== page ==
Through the eyes of C.S. Lewis: Simple Christianity
In England, during the year of 1942 when all hope was threatened by the inhumanity of war, a man by the name of C.S. Lewis addressed the central issues of Christianity through a series of radio lectures. After more than half a century later, his broadcasts still prevail and maintain their poignancy. Each of his original lectures, Broadcast Talks (1942), Christian Behaviour (1943), and Beyond Personality (1944) were compiled as one to make up the book currently known as Mere Christianity. C.S. Lewis proves that "at the center of each there is something, or a Someone, who against all divergences of belief, all differences of temperament, all memories of mutual persecution, speaks with the same voice," rejecting the boundaries that divide Christianity's many denominations. Mere Christianity is simply a twentieth-century masterpiece that provides an unequaled opportunity for believers and nonbelievers alike to hear a powerful, rational case for the Christian faith.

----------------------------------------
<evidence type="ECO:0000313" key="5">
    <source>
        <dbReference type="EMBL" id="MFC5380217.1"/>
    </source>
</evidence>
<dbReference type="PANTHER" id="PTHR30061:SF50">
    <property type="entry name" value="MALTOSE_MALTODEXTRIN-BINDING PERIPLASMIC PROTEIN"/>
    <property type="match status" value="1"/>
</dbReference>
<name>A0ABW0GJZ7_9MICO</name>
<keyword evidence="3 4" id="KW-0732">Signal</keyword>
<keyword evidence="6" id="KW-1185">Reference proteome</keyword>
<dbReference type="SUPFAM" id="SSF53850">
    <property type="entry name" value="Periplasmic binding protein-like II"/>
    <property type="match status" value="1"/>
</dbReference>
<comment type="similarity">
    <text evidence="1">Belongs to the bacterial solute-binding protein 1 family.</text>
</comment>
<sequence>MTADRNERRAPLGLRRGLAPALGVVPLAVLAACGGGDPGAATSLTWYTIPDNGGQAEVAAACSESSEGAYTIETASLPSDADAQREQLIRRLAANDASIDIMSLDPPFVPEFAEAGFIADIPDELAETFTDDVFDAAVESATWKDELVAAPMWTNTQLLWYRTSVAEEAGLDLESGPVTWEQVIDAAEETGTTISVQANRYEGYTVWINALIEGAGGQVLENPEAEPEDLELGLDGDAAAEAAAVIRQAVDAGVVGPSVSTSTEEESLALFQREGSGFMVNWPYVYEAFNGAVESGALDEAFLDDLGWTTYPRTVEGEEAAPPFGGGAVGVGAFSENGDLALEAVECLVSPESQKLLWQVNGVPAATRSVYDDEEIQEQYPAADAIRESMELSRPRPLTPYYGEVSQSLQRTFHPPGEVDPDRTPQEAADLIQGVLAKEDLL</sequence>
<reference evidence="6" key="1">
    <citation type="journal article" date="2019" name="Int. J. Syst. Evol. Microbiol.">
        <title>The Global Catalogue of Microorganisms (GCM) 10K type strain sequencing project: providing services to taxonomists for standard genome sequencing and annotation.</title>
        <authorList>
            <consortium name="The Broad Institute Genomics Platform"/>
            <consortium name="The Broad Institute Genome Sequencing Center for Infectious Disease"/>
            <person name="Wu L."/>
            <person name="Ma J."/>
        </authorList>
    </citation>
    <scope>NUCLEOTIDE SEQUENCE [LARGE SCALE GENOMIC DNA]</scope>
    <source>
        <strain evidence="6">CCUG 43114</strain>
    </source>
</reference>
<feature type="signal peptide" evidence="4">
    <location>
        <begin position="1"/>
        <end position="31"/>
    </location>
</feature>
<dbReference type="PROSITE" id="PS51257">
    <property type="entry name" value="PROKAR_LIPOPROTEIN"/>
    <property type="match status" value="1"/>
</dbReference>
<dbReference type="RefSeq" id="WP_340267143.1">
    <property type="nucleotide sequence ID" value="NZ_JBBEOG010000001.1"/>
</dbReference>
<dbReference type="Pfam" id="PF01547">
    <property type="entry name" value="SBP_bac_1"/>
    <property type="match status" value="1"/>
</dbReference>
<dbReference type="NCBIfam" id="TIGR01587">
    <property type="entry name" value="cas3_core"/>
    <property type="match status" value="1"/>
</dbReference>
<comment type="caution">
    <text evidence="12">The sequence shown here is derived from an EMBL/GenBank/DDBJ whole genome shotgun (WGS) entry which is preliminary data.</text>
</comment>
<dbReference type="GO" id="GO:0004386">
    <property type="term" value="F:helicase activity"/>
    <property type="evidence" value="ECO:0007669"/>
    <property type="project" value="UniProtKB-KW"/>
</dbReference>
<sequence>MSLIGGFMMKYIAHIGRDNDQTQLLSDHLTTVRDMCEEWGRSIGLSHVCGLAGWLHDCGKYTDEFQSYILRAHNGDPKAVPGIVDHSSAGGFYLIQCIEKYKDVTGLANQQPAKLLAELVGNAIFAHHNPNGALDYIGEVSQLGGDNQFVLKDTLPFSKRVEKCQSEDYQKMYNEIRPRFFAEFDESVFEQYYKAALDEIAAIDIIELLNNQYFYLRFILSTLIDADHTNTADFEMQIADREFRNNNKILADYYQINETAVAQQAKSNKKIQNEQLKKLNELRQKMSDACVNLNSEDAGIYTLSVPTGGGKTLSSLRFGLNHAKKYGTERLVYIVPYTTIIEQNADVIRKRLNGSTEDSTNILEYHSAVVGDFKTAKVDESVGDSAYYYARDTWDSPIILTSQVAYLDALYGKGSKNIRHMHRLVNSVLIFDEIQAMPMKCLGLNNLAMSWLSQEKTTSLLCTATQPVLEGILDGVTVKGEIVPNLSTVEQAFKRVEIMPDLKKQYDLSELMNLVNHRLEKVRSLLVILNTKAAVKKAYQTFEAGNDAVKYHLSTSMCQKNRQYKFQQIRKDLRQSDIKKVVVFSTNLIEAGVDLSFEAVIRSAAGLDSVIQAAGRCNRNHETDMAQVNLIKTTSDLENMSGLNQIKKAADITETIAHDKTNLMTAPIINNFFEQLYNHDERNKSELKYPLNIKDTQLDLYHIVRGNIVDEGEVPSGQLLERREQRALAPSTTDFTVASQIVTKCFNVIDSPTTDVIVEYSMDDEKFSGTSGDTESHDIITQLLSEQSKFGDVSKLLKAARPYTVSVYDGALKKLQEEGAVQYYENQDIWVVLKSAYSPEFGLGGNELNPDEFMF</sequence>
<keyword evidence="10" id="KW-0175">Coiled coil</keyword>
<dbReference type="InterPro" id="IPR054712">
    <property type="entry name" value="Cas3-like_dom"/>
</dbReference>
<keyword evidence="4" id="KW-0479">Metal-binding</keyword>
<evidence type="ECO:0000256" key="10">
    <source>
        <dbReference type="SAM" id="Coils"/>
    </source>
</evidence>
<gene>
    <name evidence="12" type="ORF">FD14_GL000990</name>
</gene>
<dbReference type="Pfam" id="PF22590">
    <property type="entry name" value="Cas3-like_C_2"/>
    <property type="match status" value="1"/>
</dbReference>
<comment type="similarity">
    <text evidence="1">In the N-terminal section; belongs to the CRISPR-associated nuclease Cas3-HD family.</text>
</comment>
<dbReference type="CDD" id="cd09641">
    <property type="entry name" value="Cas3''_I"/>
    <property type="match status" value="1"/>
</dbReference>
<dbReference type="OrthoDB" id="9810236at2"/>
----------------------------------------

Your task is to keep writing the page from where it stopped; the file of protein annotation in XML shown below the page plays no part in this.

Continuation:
Mere Christianity which is divided into four different books, illustrates four main ideas: Right and Wrong As a Clue To The Meaning of The Universe, What Christians Believe, Christian Behaviour, and Beyond Personality: or First Steps in the Doctrine of the Trinity. In book one, the first idea that is discussed is the issue of what is considered right and wrong and it's meaning in the universe we live in. In our every day lives there are occasions that arise when we must decipher between what is right and wrong, but where did these rules or laws to follow come about from? In a situation where there are two people quarrelling on a specific matter, how can one know for sure which of the two is right or wrong? There is the Law of Nature' or Right and Wrong, which we can now refer to as the Law of Human Nature. Our bodies are governed by the law of gravitation and we cannot decide whether or not to obey this law because it is just a matter...
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